The closest is Skyline Boulevard, shrouded beneath the thickets in the Santa Cruz eponyms of “Mountain View.” Skyline is the most picturesque mountain drive. Literally. It is my lockscreen. The altitude gives rise to views above clouds that swell into a sealike abyss. They too sink endlessly into the horizon. Time it right and the orange sunset cracks over the stratus white like an egg.

Substance lines the memory. Nothing too grand. Rather quaint. A few dates. A couple nights spent supine under the specks. Once a party in an abandoned barn. The lovely little Alice’s Restaurant that rests beside the boulevard entrance is where a friend and I catch up over breaks.

Way out west sits Pescadero, an unincorporated town with a population under 500. I happened on it one day. I cannot remember what I had set out to do.

My trips to Pescadero consist of three stops. First is Duarte’s Tavern. The best homemade olallieberry pie, and a surprisingly sleek and modern website. May I also recommend the cream of artichoke soup or the snapper and chips? Do not order the “fries with eyes.” A trip to Duarte’s is often what entices friends and me to Pescadero. We come for the pie, stay for the open air.

Pescadero neighbors Butano State Park and its Mill Ox Trail, a favorite hike. There are few words to write here. I do not have the authorial ability to distill the verdance of the park or the trail into a few black letters. One note: if you like small structures to punctuate your wanders — bridges, steps — I especially suggest you visit.

The short trail affords us just enough time to visit Pescadero State Beach. I actually prefer San Gregorio just up the road. The water turns absolutely frigid. The beach, bluff, and tiny islands are their own adventure. Then we go home.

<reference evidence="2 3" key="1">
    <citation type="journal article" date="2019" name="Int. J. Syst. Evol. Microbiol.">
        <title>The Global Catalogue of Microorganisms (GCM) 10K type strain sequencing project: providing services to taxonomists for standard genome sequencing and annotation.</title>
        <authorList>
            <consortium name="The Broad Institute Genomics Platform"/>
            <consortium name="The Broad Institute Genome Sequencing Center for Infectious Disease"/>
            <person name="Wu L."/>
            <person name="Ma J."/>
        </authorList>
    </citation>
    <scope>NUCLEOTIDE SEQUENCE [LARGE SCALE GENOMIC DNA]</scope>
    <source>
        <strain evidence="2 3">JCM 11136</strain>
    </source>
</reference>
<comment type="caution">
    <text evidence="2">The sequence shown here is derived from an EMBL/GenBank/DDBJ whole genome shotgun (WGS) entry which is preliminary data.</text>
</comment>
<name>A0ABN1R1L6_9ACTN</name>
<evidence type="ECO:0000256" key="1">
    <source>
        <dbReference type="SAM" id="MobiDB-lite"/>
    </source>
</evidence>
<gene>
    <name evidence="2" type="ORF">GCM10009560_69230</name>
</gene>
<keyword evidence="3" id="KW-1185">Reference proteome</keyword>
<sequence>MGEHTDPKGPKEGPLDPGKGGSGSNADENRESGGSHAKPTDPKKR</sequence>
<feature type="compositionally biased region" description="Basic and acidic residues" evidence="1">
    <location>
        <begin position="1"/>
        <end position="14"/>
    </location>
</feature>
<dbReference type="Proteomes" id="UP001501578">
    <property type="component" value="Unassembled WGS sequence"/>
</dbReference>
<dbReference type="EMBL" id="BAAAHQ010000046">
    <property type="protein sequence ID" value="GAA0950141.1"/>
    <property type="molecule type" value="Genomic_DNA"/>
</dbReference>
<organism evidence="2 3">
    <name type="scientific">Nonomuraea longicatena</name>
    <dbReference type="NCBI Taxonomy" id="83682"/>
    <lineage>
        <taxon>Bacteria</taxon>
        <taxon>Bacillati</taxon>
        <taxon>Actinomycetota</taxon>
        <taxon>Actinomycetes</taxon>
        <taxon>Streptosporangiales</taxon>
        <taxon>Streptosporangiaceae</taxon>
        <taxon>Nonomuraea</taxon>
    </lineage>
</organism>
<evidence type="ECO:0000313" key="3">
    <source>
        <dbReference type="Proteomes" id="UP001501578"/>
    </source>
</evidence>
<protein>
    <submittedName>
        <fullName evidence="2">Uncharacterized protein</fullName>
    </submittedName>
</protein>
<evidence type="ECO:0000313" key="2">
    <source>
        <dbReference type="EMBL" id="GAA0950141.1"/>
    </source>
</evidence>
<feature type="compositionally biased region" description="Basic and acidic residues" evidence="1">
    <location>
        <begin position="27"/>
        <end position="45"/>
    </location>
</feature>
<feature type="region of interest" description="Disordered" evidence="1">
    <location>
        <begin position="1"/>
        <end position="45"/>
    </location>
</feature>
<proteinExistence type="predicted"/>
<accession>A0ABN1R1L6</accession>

Neither Skyline nor Pescadero is my favorite place in California. Marin is. Marin County lies just above San Francisco. Favorite cities and towns include Sausalito, San Anselmo, Ross, and San Rafael.

Starting Sausalito appears the most maritime. It harbors an ungated marina with a few nearby luncheonettes perfect for a brunch. The jaunt to San Anselmo introduces the county’s hippieish feel. My grandmother used to live there. Ponytailed rock stars sojourned in her basement “between gigs,” their dreams sustained in the strains of Santana down the street.

The quiet town also neighbors M & G Burgers, which — though technically in Larkspur — is a San Anselmo trip staple. It has that real ‘50s Archie kind of feel. Comics, not Riverdale. I first passed M & G with a friend ages ago. I did not try it. I did not catch its name. Took years to track it down. Worth it.

Roam to Ross, where my mom grew up. It nearly rivals Pescadero in the nonexistence of its population. As with Butano State Park and the Mill Ox Trail, there are few words to write here. The smaller scale empowers the Marin to shine through uninterrupted. Arcadian. Friendly. Still.

A suitable end, San Rafael heads the rest as county chair. A cocktail of crests and country. The hippies live on — look up “The Waldos.” The Grateful Dead would also frequent. My aunt and uncle host Thanksgiving here with the best twice-baked potatoes in the Bay. It is all something to be thankful for.

These are the wonderful places of California. My California. Complete without snow to slick up Skyline, close Duarte’s, or freeze San Gregorio State Beach. Without the trips to L.A. to uproot me from my home.

California is not perfect in climate or otherwise. Where is? Why fixate on the negative? Part of me doubts that the Earth will read this and resolve to swallow the land that separates north from south.

Tony Bennett’s San Francisco is not a perfect reflection of my home. It is close enough. I listen to the ballad. I echo the sentiment.

“When I come home to you, San Francisco

Your golden sun will shine for me”

Benjamin Gervin writes essays for the WKND desk as a staff columnist. From the Bay Area, he is a sophomore in Morse College double-majoring in History and English. His column, "Voices of Yale," uncovers the stories of Yale students and staff from all walks of life.